So how’d it go? The experiment was technically a failure, of course, as it was always destined to be. But it was nowhere near as bad a failure as I would have predicted. I missed a few films here and there, but I saw nearly everything. The problem was, the unwritten reviews started to pile up, and around the middle of August I fell hopelessly behind, never to catch up.
All told, I saw 68 films between May 29th and September 4th of 2017, and I posted reviews of 52. (This was by far a personal record: I had never before reviewed more than 30 movies a year.) I saw a lot of good movies, including many that I’d otherwise have skipped in theaters or dismissed unseen. And, if the bad movies outnumbered the good—which they certainly did—even those inspired me to find creative ways to describe a particular film's particular aroma of shit. (I didn't enjoy a single second of watching The Emoji Movie, for example, but I had fun writing about the experience.)
So I was largely pleased with how it went. (I have been relieved to go back and reread those hastily-written movie reviews, and realize that some of them are actually good, and most of them aren't any worse than ones I spent weeks fretting over.) But it was exhausting, and it wasn't a sustainable way to live, and I can't say I ever really expected to repeat the experiment.
And yet—fast-forward six years—here we are again.
Why now? Well, I've been on a long, only half-intentional sabbatical from The Unaffiliated Critic. Over the past couple of years my wife and I have produced some episodes of our podcast, The Unenthusiastic Critic, but I haven't written much of anything for the site. There are a number of reasons for that—work commitments, health issues, a global pandemic, and other writing projects all played a factor—but it would also be true to say I just kind of fell out of the habit. I've kept meaning to start up again, but there never seemed to be a good reason, and inertia is a powerful force. Writing is a lot of work, and—without a financial incentive, and without a huge audience of millions clamoring for new content—it's gotten easier and easier to just not.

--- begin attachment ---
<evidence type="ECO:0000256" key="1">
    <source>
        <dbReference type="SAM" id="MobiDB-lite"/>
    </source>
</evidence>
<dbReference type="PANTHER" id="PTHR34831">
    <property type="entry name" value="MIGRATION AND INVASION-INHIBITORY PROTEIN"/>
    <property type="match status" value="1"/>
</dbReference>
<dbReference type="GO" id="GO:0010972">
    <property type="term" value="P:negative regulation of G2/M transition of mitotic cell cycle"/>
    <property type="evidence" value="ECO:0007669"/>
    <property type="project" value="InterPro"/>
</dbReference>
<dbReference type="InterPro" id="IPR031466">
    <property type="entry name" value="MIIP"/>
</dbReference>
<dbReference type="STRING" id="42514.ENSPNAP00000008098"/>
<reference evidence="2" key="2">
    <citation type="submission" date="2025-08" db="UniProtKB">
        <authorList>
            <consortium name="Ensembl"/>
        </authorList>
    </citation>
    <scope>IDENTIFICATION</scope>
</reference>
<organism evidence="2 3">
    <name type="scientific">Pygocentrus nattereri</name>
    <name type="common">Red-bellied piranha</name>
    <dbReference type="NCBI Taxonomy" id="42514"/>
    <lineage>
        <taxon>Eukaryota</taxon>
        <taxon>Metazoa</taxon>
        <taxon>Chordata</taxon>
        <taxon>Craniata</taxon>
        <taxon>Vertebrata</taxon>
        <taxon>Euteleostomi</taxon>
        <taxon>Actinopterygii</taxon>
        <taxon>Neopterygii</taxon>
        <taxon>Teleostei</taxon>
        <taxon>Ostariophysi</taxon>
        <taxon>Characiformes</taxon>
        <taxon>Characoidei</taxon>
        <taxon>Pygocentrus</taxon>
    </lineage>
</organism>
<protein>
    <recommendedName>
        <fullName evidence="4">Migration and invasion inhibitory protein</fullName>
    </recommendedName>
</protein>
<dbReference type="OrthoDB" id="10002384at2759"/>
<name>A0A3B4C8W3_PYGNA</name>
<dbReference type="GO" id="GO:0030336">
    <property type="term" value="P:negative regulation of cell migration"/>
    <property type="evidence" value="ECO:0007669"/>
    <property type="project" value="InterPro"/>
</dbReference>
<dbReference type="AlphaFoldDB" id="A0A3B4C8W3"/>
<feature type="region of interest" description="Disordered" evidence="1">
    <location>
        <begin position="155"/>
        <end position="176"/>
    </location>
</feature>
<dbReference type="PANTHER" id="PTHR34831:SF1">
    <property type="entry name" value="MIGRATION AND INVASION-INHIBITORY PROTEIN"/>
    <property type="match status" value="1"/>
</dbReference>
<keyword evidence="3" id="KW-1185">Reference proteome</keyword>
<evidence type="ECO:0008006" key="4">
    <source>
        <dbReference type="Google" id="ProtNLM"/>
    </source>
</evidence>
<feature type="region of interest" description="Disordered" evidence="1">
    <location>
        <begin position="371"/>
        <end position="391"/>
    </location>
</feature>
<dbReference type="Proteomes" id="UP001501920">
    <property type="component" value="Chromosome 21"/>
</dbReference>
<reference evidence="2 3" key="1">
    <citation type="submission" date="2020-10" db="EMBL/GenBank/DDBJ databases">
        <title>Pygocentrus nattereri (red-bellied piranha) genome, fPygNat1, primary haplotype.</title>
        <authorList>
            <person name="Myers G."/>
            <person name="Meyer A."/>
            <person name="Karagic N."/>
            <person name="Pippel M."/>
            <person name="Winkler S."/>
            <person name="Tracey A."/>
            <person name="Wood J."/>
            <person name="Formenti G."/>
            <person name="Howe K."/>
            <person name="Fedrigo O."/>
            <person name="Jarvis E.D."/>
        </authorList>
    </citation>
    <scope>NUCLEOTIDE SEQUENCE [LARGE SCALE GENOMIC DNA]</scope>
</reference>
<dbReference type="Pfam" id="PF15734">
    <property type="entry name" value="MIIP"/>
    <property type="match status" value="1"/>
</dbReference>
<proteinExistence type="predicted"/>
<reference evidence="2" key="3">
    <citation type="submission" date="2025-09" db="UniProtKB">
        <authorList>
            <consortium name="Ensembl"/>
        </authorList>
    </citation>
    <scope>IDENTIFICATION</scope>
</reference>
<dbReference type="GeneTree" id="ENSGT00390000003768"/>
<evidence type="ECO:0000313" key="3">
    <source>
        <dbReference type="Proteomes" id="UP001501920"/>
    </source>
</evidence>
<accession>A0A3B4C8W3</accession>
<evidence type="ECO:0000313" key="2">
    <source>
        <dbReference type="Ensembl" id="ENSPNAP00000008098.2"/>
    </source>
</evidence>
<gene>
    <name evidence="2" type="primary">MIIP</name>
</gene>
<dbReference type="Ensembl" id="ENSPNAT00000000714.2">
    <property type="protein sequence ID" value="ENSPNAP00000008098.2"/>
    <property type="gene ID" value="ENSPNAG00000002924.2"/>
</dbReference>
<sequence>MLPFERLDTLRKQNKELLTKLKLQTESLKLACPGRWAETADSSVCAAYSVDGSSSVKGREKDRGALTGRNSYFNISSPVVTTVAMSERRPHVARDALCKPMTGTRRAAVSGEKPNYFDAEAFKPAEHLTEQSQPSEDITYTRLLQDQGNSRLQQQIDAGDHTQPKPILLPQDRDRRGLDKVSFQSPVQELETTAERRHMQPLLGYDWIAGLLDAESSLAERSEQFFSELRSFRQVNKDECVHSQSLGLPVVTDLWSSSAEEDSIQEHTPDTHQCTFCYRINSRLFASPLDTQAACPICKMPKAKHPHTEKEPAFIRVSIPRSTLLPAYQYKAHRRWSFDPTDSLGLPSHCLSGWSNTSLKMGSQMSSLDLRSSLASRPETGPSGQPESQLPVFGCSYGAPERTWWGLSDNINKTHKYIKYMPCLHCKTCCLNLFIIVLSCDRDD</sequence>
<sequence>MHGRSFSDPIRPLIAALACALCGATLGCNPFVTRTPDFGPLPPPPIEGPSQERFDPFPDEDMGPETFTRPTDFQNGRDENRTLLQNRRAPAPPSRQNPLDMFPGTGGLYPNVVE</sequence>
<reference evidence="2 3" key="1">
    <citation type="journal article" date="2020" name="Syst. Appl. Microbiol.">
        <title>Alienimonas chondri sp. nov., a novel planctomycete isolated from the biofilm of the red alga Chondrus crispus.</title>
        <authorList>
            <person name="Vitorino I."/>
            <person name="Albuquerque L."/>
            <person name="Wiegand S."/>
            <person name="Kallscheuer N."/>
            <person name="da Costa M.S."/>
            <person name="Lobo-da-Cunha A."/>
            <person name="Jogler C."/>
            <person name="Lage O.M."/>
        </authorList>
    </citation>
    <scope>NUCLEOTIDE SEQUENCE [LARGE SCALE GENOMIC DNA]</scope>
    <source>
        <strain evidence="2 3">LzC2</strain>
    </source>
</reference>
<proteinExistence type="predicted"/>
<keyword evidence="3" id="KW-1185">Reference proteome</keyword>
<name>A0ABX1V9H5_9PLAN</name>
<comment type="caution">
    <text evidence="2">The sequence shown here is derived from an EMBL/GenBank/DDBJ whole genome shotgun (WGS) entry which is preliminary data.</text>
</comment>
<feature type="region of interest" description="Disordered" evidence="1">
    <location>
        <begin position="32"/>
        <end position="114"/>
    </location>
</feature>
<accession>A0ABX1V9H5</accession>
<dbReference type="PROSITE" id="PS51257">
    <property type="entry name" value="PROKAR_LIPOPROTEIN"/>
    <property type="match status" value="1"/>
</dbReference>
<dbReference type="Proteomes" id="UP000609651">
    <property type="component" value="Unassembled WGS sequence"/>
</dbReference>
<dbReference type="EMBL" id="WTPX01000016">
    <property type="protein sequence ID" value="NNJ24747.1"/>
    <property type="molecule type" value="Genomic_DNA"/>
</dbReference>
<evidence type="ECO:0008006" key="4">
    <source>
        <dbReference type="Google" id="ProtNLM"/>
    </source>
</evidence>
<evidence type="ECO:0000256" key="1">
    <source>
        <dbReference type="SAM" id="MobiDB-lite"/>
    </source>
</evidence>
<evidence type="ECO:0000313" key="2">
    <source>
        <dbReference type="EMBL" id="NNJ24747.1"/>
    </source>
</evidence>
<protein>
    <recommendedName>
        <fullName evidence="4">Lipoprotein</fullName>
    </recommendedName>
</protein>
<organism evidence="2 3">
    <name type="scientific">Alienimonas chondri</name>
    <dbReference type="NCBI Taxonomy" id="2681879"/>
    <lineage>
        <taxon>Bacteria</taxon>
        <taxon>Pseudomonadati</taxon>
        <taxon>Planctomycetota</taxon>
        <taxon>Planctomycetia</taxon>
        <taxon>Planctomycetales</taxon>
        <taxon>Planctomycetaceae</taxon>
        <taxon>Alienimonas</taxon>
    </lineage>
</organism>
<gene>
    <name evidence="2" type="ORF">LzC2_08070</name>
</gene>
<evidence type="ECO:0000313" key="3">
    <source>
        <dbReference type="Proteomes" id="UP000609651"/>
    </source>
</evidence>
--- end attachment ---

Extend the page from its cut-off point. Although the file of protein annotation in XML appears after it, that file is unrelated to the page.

Which is where we come back to that "marathon" notion, and the artificial incentive of an overreaching goal. The smart thing to do, I'm sure, would be to ease my way back into regular writing by deciding to review at least one new movie a week. But I know myself, and I know I've told myself that before, and it doesn't really work. So I have a gut-level feeling that some bold, ambitious, utterly stupid idea is needed to help me jumpstart my battery and break out of my lethargy. And this is the stupid idea I'm trying.
So we'll see how it goes. The plan is the same as it was last time: if a new movie opens in Chicago between now and Labor Day—and I can get to a screening—I'm going to see it, and review it. I undertake this plan fully aware that it's silly, aware that I'll probably fail, and painfully aware that—God help me—I'm going to have to watch another goddamned Transformers movie. (Seriously, what were the odds?)
But I'm also weirdly excited to run this race, and stretch my sadly atrophied muscles. I hope some of you will follow along, cheer (or jeer) from the sidelines, and throw the occasional cup of ice water at me as I pass. If anyone wants to sponsor my run—and offset the price of a ticket or two—there's a Donate button at the top of the page. If you want to Subscribe—to be notified of new reviews by email—there's a sign-up box at the bottom. I'm also reinstating this weekly Blog Post/ersatz newsletter, which will post every Monday, to round-up whatever I reviewed the previous week, and announce whatever I'm planning to review next. (I may also use it to write some "mini-reviews," in the not-unlikely event I start to fall behind on the full reviews. Just being realistic here.)
Now, if you'll excuse me, I'm off to see a double-feature of Spider-Man: Across the Spider-Verse (Yay!) and The Boogeyman (Huh?). I'm definitely looking forward to the first one much more than the second, but who knows? Watch this space…